Of course, there are instances where a biomaterial needs to be there for the long term and not look to regenerate tissues, like in a hip replacement, for instance. These are biomaterials that aren’t designed to degrade but to provide support for as long as possible, and which go on to be incorporated into the system to support the cells.
Would you agree that there is a need to now look towards new and innovative technologies which are capable of handling multimodal biomaterials and other biological material?
As already mentioned, biomaterials have evolved from a deeper understanding of biology. And as we have developed this knowledge, we have come to understand the complexities of it. For instance, where there was once thought to be just a bone and a muscle, we now know there is indeed a spectrum of biological materials spanning the bone, tendon and muscle characteristics. These changes in tissue properties contribute to the working of the system as a whole. Most biological materials are incredibly complex, and at the moment there is no one technology that can solve all the challenges that we have.
One tool that is widely used to better understand ways of manufacturing biomaterials in the lab is in vitro modelling. And while that is only on a small scale, when we understand these things better, we can go on to translate them, and this is certainly true when it comes to multi-modal biomaterials, particularly with regard to aspects such as changes in stiffness, for instance.
To return to the above example of bone, tendon and muscle: the bone is very hard, the tendon is partly mineralised at the bone end, but can be quite rigid towards the muscle – all of these have a different stiffness. We find a similar thing with the brain: we now understand more about the different types of brain regions and how they are organised in terms of cell types and micro-environments, and in some way we can characterise this by regional stiffness. These differences in stiffness can be inferred by changes in the material that we use. Although this one characteristic may give us some understanding from one perspective, a major drawback is that this is a limited perspective and many more are needed to infer the inner working of complex biology.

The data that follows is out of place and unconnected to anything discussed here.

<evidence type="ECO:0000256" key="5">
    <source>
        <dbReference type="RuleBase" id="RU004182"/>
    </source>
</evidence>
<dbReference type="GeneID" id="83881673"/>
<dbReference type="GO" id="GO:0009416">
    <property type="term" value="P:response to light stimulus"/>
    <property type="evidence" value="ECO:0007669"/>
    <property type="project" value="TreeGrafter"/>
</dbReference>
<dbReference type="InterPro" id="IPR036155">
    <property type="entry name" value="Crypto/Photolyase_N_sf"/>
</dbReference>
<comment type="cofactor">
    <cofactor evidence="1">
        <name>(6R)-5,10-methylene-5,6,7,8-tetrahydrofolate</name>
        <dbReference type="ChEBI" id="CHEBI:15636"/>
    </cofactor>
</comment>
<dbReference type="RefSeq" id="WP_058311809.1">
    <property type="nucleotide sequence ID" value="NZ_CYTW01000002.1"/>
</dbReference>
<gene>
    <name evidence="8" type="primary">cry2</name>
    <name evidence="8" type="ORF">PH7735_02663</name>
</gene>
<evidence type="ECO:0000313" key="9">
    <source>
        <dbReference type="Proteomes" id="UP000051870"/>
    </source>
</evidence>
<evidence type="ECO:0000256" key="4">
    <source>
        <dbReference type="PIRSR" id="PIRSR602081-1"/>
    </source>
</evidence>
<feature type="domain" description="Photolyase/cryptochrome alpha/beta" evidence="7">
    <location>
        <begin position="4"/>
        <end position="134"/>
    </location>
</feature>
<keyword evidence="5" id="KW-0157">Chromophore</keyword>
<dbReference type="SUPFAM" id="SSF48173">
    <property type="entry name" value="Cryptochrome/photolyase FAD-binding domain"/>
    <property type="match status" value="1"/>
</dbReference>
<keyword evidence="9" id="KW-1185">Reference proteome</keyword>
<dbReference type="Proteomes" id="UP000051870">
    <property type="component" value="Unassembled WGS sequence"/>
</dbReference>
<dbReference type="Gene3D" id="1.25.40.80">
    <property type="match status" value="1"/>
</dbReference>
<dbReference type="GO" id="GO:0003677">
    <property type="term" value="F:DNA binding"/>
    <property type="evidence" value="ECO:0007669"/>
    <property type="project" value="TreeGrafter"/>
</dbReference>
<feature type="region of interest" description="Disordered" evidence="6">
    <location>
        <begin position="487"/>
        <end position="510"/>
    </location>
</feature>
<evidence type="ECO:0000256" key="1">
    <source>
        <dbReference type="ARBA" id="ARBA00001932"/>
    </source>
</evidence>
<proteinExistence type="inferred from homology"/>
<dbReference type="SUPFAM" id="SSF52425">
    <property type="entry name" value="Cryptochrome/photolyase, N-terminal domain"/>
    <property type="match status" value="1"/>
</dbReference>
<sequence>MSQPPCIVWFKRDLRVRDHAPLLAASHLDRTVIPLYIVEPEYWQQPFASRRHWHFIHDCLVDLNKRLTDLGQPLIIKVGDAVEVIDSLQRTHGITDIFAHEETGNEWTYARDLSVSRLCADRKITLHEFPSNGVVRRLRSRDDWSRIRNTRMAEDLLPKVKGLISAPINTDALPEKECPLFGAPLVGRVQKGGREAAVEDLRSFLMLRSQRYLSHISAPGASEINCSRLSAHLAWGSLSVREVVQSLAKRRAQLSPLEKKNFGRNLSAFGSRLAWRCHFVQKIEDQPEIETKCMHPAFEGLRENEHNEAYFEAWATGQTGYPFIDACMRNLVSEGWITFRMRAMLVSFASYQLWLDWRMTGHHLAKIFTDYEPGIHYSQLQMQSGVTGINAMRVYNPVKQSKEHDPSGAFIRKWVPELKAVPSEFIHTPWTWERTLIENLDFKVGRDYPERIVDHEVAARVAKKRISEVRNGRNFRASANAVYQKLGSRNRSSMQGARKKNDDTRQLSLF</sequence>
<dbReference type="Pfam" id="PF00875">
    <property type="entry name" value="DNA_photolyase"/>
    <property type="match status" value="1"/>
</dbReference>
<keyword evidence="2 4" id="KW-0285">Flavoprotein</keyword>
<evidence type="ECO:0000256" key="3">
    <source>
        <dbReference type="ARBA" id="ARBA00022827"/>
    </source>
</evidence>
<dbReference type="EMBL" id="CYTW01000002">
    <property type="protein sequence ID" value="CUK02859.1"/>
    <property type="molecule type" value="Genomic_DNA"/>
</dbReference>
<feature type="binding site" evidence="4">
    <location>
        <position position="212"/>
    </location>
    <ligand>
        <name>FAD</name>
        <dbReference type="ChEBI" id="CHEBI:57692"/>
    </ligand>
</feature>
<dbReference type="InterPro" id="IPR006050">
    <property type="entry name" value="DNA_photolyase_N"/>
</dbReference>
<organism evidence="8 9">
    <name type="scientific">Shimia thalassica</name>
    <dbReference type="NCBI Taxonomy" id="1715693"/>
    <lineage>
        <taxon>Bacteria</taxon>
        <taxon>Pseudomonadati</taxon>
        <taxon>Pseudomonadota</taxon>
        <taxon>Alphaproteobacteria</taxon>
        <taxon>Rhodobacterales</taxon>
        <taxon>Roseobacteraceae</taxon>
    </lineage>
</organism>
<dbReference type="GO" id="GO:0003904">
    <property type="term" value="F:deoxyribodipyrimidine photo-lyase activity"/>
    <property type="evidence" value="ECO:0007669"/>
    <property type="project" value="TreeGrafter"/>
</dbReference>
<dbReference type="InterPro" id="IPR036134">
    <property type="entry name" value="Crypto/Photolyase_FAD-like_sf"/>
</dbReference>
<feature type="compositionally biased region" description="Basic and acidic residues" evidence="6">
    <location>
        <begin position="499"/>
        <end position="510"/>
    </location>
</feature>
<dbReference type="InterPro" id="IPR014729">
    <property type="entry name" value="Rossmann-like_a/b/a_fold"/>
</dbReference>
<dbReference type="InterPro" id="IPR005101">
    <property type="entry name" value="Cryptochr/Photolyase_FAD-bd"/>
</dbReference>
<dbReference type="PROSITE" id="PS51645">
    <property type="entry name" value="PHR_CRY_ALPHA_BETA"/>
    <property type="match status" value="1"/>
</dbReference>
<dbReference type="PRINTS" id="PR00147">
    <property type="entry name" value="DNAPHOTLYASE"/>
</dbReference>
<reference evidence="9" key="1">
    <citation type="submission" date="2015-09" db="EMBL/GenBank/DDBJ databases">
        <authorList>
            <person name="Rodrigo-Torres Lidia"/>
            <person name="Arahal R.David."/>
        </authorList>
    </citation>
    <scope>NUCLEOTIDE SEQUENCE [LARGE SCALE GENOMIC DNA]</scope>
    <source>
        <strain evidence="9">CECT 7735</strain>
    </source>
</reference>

The more we explore and the deeper we look, the more links we see. And from this, we can better explore the effects that are inferred when we change the properties of a given biomaterial, or what happens to cells internally when they interact with that material, and so on. And this is certainly of use with regard to stem cells, where a cell might be needed to do something very distinct. For instance, a bone implant will interact with the stem cells in that area, and as pluripotent stem cells can become lots of different types of cell, it could be possible to control that, meaning that they become a cell type of your choosing.
The Biomedical Applications Division of the Institute of Materials Minerals and Mining has highlighted a ‘perceived funding gap between in vitro laboratory research and in vivo validation of results which may limit the translational impact of both university- and industry-based research and development.’ Is this also something that you see as being an issue? Is there enough support for the commercialisation and/or scaling up in the UK in the biomedical space?
In terms of funding, yes there is a gap. It is very difficult to progress to the in vivo use of a biomaterial from in vitro modelling without going through an animal stage. And yet, many animal models don’t work very well for certain tissue types. Thus, there is a reliance on certain tools and technologies that aren’t always fit for purpose, and while we know that this doesn’t work very well, we use it regardless. This is mainly because we don’t currently have a better alternative, or likely the truth is that in some cases we may have some better alternatives but we are used to using the tools that we have, so there is a tendency to continue. Specific funding focussed on the 3Rs is challenging this, not only driving better humanised ‘models’ but also developing new tools and advancing technology and understanding.